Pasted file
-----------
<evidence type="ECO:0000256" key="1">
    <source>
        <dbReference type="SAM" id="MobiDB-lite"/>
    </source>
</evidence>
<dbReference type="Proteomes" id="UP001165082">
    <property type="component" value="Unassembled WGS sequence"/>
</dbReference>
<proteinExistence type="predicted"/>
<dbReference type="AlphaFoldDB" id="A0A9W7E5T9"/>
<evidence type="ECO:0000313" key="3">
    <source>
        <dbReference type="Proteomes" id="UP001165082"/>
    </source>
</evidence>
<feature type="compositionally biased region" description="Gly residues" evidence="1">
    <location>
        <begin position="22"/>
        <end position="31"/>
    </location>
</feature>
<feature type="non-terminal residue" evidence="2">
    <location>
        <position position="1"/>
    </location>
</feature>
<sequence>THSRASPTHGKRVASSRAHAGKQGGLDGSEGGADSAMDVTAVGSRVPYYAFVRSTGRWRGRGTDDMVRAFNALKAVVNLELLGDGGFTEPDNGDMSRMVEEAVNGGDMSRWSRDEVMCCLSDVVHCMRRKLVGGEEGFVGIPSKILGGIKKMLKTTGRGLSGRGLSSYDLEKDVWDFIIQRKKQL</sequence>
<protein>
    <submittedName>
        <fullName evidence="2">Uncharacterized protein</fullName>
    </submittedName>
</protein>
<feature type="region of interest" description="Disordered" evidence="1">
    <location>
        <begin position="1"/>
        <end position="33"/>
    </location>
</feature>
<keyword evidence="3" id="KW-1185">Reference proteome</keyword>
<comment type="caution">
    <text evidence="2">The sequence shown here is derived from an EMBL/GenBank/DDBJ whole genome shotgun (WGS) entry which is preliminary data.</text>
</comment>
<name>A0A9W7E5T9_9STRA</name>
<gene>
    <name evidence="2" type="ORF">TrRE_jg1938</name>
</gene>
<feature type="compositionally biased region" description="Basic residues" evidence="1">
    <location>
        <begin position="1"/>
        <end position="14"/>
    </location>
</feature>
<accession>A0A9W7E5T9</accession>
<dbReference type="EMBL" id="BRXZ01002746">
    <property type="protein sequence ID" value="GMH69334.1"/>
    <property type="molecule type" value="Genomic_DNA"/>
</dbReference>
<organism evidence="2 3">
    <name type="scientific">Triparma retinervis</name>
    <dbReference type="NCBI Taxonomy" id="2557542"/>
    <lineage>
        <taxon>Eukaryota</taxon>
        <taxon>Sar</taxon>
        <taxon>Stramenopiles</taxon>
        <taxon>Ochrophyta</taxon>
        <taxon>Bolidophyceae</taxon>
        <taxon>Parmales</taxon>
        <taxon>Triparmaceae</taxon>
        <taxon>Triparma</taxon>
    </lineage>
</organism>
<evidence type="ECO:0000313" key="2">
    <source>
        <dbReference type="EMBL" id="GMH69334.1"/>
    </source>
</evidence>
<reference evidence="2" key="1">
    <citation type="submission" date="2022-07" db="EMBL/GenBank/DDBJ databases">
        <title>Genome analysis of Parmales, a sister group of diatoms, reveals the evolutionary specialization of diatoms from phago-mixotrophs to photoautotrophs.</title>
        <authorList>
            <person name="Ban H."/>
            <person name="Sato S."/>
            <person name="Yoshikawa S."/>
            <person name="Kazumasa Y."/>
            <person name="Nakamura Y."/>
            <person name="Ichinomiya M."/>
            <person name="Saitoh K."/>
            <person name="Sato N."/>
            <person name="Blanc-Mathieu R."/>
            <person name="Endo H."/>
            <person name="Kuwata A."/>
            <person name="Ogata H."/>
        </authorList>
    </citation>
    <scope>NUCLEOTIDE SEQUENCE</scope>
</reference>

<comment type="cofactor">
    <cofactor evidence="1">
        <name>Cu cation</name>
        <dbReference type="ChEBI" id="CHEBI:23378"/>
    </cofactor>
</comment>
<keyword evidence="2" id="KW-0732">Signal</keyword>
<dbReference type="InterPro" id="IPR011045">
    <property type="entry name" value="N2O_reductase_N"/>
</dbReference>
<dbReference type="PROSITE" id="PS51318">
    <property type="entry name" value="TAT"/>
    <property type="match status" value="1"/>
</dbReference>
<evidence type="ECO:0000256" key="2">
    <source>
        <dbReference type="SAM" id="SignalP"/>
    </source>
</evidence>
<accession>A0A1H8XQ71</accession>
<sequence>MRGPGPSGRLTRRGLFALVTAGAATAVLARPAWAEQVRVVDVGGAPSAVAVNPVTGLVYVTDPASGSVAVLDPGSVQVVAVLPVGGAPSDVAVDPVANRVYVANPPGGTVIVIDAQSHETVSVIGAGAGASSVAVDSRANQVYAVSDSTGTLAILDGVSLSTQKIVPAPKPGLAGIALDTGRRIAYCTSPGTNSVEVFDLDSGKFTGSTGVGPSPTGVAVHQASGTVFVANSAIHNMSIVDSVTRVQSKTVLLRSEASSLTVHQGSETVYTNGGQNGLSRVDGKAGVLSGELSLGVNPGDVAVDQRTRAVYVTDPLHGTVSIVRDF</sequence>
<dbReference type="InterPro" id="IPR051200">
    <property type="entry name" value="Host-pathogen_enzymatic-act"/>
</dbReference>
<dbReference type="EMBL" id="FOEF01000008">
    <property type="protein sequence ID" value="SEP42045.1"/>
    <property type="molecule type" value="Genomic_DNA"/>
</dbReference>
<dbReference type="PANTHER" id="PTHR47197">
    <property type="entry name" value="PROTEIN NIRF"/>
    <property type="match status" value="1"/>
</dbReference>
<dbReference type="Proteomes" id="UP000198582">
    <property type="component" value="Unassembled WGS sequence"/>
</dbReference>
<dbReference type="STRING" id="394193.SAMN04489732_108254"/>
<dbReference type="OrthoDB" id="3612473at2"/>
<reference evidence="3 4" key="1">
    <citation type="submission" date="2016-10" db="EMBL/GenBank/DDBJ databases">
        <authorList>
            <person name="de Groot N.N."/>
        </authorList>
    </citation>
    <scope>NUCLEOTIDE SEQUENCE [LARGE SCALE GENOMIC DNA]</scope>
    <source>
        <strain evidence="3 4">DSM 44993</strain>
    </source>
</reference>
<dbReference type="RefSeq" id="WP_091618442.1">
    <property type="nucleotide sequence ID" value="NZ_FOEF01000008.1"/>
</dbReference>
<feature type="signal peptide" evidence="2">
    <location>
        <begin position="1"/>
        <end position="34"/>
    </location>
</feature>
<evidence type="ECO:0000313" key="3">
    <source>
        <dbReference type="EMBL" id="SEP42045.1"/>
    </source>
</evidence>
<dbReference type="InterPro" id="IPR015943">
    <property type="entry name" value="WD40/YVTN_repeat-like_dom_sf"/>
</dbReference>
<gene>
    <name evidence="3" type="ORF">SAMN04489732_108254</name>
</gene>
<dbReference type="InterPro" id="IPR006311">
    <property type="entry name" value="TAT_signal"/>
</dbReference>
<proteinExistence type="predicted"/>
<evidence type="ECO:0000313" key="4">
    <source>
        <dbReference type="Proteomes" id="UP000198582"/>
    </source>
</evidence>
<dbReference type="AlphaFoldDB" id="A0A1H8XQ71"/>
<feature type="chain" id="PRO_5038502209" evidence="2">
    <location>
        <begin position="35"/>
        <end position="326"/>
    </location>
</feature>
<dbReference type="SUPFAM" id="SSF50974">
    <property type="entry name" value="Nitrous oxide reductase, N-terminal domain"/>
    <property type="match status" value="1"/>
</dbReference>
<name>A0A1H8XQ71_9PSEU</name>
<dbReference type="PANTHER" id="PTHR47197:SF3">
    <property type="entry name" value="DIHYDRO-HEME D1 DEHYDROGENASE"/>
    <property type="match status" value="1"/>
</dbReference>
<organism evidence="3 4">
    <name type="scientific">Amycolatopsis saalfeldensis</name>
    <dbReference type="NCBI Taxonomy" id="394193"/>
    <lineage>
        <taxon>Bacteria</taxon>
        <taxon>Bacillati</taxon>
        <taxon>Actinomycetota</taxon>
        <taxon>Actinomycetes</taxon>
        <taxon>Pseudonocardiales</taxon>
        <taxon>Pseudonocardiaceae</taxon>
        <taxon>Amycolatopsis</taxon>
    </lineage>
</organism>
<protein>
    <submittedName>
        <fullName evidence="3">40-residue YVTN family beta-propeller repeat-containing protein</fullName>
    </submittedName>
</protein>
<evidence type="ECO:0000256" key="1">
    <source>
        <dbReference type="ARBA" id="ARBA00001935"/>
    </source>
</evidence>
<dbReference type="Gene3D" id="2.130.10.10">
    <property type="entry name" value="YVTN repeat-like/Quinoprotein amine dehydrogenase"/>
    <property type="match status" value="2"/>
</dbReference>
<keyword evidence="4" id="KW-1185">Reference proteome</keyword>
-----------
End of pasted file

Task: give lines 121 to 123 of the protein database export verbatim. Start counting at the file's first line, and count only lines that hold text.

<dbReference type="EMBL" id="FOEF01000008">
    <property type="protein sequence ID" value="SEP42045.1"/>
    <property type="molecule type" value="Genomic_DNA"/>